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From Products Liability Law Daily, March 28, 2014

Purchaser of air compressor fails to prove packaging was defective when it left manufacturer’s control

By Pamela C. Maloney, J.D.

A consumer who purchased an air compressor from a big box hardware store failed to provide any evidence that the safety strap around the box contained a design defect rendering it unreasonably dangerous, a Texas court of appeals ruled, granting the manufacturer’s motion for summary judgment.  The court also granted summary judgment on the consumer’s negligence claim because it was subsumed by the strict products liability claim (Carpenter v. Campbell Hausfeld Co., March 27, Keyes, E.).

Background. Dwayne Carpenter was attempting to load a 1.2 HP 20-Gallon 125 PSI Electric Air Compressor manufactured by Campbell Hausfeld into his shopping cart at a Lowe’s store when a strap around the compressor box unexpectedly broke, causing the box to fall on him, knocking him to the floor. Carpenter injured his left hip, leg, shoulder, and arm and sought medical treatment for these injuries. He filed a strict products liability claim against Campbell Hausfeld, alleging that the strap was defectively designed. After Campbell Hausfeld moved for summary judgment, Carpenter filed an amended complaint to add a negligence claim against the company. The trial court granted summary judgment on all claims and Carpenter appealed.

Products liability design defect claim. In upholding the trial court’s decision on the strict products liability claim, the appellate court noted that the gravamen of Carpenter’s complaint was that the air compressor at issue was defectively designed because it only one strap securing the box. Thus, he only complained about the packaging of the air compressor, not that a component of the compressor was defective and caused his injury. In order to establish a design defect claim, Carpenter was required to prove that the compressor box was defective when it left the hands of the manufacturer. However, there was no evidence showing: (1) the condition of the compressor box at the time that it left the Campbell Hausfeld facility; (2) that Campbell Hausfeld, in general, packaged its air compressors with only one strap, as opposed to two; or (3) that the box he was loading into the shopping cart had only one strap securing it when it left Campbell Hausfeld’s facility. In addition, Carpenter admitted that other Campbell Hausfeld compressors at the Lowe’s store were secured by two straps, making it likely that one strap had been inadvertently removed either during transit to the store or after arrival when it was being displayed for purchase. Furthermore, Campbell Hausfeld sold its air compressor through a third party, several individuals necessarily came into contact with the compressor and its packaging both during transit and at the store. Thus, there was no evidence to establish that the compressor was defective when it left Campbell Hausfeld’s facility.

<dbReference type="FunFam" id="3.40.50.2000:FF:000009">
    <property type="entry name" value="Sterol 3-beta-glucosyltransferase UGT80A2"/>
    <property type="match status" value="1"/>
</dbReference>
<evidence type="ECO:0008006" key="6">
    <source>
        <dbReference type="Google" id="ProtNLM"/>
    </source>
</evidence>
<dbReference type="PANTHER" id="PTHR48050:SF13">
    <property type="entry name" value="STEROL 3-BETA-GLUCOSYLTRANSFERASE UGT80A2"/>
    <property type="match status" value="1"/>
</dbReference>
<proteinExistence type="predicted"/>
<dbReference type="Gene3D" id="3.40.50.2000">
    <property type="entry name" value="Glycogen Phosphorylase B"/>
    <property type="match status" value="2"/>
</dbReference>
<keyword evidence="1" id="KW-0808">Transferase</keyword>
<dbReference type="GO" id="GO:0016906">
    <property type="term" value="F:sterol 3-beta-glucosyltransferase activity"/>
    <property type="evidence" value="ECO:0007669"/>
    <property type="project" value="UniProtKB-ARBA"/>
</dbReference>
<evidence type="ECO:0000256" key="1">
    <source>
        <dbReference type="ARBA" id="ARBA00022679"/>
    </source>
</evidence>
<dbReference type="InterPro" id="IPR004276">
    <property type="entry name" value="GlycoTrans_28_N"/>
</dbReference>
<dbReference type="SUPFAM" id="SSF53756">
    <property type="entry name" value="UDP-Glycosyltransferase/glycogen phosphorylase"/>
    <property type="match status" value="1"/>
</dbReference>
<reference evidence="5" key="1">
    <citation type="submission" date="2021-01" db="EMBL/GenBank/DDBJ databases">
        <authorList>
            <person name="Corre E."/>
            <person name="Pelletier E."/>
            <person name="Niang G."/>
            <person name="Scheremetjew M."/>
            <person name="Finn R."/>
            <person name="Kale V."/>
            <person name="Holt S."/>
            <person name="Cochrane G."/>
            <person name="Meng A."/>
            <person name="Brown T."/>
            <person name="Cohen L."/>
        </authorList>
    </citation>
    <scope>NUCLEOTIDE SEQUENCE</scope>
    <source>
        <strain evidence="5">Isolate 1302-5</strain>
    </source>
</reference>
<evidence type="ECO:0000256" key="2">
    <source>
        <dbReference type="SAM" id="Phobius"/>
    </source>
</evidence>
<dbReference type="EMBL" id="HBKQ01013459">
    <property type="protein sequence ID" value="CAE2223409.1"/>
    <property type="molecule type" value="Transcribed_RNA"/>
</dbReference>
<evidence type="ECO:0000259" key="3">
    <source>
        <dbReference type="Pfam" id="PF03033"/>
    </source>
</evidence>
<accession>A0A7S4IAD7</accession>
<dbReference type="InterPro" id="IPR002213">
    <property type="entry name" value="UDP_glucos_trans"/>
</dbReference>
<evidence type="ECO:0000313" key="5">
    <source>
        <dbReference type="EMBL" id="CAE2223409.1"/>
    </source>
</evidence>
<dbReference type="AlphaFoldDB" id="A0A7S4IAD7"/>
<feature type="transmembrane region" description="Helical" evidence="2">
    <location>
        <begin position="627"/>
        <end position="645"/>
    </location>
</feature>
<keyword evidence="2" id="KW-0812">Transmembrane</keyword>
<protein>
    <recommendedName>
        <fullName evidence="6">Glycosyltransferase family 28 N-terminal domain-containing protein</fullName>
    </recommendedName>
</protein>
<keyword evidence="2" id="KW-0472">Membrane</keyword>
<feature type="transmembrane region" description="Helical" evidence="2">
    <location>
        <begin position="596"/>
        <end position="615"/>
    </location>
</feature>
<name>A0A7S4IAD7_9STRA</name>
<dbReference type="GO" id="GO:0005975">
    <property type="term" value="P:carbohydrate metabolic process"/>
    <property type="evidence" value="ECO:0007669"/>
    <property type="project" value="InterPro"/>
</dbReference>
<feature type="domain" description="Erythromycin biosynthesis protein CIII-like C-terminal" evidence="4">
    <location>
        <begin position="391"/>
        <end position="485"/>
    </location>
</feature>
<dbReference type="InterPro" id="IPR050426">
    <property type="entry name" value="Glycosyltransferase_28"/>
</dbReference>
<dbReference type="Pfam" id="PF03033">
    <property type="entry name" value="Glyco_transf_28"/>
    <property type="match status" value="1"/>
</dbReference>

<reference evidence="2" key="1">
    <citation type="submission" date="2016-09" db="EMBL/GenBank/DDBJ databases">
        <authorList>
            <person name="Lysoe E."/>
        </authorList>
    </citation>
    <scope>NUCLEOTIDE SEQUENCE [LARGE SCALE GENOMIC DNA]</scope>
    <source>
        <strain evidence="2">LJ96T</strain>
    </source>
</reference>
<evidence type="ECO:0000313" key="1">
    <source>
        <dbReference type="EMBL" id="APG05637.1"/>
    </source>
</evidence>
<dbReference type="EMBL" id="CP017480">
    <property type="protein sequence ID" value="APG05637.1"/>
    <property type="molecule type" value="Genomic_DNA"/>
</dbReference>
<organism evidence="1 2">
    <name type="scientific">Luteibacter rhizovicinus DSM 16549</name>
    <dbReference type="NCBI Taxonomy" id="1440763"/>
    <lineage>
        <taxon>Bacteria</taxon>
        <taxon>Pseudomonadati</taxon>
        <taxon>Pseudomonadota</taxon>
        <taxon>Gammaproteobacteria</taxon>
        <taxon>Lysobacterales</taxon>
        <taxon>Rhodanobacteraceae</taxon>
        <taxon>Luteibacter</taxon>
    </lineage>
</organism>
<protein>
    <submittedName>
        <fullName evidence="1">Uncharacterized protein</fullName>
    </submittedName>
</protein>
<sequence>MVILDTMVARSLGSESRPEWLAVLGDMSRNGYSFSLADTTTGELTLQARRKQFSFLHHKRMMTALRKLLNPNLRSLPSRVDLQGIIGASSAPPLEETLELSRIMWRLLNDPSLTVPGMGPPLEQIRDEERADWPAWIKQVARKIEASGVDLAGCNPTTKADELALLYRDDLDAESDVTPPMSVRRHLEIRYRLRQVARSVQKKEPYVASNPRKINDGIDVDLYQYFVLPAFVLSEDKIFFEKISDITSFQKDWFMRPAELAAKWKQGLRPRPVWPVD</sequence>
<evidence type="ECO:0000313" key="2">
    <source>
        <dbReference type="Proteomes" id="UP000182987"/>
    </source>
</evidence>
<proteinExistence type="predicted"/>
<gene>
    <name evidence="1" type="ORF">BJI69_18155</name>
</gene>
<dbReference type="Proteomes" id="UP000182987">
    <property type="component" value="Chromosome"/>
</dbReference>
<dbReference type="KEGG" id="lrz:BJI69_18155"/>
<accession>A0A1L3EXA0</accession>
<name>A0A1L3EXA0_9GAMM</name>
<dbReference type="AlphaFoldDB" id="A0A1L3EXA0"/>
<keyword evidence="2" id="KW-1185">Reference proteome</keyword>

The court went on to note that there was no evidence that Campbell Hausfeld did not employ the “safer alternative design” of using two straps to secure its air compressor boxes and did not employ that design alternative on the box in questions.

Expert testimony. The court rejected Carpenter’s second argument that the trial court’s decision imposed a requirement of expert testimony in all products liability cases in order to survive summary judgment. Carpenter based his claim on the assumption that the trial court granted summary judgment because he had only presented law testimony and that the trial court would have required expect testimony to raise a fact issue on each element of his products liability claim. According to the appellate court, the trial court could have determined, as it had done, that Carpenter present no evidence—not even lay testimony—on whether the air compressor left Campbell Hauser in a defective condition or that a safer alternative design existed but was not used in this instance.

Negligence claim. Although the court acknowledged that a trial court could not grant summary judgment as to new theories of liability raised after a motion for summary judgment had been filed, the court cited an exception for a new claim that merely “reiterates the same essential elements in another fashion.” The only act of negligence that Carpenter asserted in the amended petition was that Campbell Hausfeld defectively designed the air compressor packaging, thus rendering the compressor unreasonably dangerous when sold. The court concluded that Carpenter’s negligence theory was “encompassed and subsumed” in his strict products liability theory, and, therefore, the trial court properly granted summary judgment on the negligence claim.

The case number is 01-13-0075-CV.

Attorneys: Jack Ivey (Ivey Law Firm, PC) for Dawyne Carpenter. Robert G Smith (Melvin & Melvin, PLLC) for Campbell Hausfeld Co. and Campbell Hausfeld/Scott Fetzer Company Inc.

Companies: Campbell Hausfeld Co; Campbell Hausfeld/Scott Fetzer Company Inc.

MainStory: TopStory DesignManufacturingNews ExpertEvidenceNews IndustrialCommercialEquipNews TexasNews

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